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FreeBSD 9.3 Released

Fweeky Re:What is BSD good for? (77 comments)

Not really - ports doesn't even have a *concept* of upgrading, it's just uninstall/reinstall and hope you can work out how to handle all the dependencies. This is why FreeBSD's got so many tools for managing them - portupgrade, portmanager, portmaster, all with their own little and not so little quirks.

We do have an apt-alike these days, in the form of pkgng. pkgsrc also has pkgin.

about two weeks ago
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FreeBSD 9.3 Released

Fweeky Re:What is BSD good for? (77 comments)

It's stable enough for general use, but maturity counts for a lot with filesystems, especially when they're as complex as ZFS. It's also a third-party add-on rather than an official part of the OS which does raise some issues.

Conversely it's practically the default on FreeBSD, and it's been available since 2008.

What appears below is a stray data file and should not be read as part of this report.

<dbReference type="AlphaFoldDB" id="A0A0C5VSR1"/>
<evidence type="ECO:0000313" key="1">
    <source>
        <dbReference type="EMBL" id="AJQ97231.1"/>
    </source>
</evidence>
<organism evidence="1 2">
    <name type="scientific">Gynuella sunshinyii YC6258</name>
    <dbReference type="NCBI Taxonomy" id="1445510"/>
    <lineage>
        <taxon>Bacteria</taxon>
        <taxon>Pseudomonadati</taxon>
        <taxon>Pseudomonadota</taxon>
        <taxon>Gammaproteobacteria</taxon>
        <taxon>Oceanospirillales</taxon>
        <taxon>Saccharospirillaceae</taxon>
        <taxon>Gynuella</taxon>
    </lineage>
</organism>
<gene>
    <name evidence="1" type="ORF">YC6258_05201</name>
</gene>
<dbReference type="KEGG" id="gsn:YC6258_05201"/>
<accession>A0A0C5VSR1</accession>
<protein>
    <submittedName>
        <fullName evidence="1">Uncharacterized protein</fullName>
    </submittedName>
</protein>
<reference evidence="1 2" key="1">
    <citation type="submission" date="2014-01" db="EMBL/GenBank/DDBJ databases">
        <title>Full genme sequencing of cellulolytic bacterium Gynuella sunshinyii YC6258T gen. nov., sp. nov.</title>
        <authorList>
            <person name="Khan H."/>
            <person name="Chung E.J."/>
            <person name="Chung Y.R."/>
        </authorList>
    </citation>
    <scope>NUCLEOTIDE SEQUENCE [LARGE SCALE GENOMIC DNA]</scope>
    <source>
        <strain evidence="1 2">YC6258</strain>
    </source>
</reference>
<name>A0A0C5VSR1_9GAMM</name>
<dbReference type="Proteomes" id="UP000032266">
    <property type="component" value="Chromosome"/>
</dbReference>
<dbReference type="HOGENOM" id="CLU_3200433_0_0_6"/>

about two weeks ago
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Ask Slashdot: Practical Alternatives To Systemd?

Fweeky Re:Accept, don't fight, systemd (533 comments)

Every release seems to take the system one step closer to exactly what you describe

Erm, like what?

about 3 months ago
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Ask Slashdot: Practical Alternatives To Systemd?

Fweeky Re:I've been toying with rolling my own distro (533 comments)

pkgng's still missing the ability to track certain changes automatically, so you occasionally have to force-remove a package or manually change an origin as per /usr/ports/UPDATING. I think they're expecting to resolve that in 1.3 fairly soon.